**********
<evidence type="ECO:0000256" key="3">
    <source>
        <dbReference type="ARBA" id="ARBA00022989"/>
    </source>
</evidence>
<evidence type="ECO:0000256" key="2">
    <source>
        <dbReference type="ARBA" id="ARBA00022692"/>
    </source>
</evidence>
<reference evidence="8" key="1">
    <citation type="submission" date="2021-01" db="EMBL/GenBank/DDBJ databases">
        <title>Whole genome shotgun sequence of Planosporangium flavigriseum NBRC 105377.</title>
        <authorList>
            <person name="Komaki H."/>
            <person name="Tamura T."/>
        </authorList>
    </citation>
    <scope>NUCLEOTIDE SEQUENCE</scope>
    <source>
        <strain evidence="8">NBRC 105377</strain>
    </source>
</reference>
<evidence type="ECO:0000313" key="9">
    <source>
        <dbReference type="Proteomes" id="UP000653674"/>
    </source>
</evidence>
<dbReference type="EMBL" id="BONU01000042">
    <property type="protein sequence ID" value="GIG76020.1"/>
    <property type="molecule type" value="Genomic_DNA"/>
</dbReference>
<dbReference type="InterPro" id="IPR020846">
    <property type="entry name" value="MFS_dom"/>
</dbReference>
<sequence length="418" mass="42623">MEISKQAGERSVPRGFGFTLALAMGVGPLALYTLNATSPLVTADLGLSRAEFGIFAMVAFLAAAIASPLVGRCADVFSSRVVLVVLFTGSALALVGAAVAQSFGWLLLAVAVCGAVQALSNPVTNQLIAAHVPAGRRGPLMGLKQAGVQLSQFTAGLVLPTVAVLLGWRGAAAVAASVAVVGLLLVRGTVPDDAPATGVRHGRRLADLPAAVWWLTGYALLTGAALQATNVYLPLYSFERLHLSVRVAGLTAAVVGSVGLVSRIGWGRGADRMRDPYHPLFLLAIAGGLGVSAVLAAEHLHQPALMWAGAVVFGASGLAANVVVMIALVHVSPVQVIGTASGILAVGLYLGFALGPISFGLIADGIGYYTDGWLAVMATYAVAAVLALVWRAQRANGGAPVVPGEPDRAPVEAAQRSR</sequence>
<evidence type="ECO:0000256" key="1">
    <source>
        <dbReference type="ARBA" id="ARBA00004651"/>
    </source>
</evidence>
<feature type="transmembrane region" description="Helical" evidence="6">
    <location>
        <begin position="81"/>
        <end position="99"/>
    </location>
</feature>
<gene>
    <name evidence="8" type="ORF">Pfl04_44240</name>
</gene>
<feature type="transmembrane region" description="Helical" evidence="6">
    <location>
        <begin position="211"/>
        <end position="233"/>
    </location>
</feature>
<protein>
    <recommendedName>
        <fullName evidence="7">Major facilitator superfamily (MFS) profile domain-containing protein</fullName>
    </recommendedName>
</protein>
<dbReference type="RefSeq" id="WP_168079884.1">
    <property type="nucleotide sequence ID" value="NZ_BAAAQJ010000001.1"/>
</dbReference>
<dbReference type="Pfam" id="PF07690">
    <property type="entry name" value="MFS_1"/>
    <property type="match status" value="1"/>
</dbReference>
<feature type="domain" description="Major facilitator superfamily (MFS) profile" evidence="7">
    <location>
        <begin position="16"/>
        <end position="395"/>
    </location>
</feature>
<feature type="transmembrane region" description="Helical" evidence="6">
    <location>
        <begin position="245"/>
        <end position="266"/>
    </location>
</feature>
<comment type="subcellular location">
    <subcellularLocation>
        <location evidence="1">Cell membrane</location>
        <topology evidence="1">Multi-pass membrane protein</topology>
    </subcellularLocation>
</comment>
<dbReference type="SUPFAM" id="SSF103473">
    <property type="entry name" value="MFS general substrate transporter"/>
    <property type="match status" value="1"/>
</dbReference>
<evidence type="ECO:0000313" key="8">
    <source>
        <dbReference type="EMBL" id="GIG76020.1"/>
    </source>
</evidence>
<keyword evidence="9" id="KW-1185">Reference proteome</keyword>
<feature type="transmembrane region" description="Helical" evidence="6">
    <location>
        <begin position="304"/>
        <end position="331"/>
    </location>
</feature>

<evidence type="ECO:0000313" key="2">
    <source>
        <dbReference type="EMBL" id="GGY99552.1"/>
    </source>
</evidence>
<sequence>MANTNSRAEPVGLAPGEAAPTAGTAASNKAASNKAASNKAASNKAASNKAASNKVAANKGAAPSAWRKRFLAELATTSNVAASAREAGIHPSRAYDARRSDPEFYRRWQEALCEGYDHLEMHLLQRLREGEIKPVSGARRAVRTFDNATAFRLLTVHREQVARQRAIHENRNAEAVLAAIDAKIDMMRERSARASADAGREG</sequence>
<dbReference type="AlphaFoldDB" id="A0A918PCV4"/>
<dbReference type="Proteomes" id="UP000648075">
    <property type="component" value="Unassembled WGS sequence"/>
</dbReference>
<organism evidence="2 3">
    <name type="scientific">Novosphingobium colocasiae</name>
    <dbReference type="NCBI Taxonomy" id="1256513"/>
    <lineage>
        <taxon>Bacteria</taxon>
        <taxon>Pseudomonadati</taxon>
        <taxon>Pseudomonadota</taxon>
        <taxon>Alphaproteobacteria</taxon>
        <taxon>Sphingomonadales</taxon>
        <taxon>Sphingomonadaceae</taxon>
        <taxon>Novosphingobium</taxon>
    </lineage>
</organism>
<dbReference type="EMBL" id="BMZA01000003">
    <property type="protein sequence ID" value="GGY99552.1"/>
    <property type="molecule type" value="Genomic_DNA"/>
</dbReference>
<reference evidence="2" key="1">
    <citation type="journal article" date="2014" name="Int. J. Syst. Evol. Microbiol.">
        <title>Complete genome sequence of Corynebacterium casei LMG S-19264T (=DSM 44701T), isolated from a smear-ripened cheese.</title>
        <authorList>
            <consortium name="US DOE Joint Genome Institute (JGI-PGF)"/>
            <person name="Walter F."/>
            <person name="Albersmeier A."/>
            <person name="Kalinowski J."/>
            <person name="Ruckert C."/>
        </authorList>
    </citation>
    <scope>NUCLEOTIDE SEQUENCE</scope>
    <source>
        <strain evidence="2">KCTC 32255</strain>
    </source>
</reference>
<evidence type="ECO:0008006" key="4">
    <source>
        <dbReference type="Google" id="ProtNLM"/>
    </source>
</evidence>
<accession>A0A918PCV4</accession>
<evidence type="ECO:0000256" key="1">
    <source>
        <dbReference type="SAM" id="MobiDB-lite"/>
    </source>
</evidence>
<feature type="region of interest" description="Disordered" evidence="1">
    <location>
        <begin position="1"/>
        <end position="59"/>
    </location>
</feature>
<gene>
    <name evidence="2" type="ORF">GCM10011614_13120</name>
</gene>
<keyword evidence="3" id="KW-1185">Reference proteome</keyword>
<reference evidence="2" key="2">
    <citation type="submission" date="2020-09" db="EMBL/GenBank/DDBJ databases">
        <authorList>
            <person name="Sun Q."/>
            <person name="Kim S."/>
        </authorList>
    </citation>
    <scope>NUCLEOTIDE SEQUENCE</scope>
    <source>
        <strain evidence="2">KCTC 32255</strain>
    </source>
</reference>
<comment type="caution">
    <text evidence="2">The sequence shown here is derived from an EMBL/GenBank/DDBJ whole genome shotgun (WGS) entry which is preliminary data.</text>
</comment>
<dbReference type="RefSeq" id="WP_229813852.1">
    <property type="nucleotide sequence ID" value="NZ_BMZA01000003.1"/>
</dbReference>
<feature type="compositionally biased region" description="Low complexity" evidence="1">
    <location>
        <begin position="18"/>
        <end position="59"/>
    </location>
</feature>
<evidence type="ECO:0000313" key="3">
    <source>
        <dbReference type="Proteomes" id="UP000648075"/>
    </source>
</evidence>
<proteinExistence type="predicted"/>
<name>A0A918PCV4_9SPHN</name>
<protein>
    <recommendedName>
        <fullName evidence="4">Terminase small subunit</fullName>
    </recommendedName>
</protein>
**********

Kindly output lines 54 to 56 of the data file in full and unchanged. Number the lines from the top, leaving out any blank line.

        <end position="233"/>
    </location>
</feature>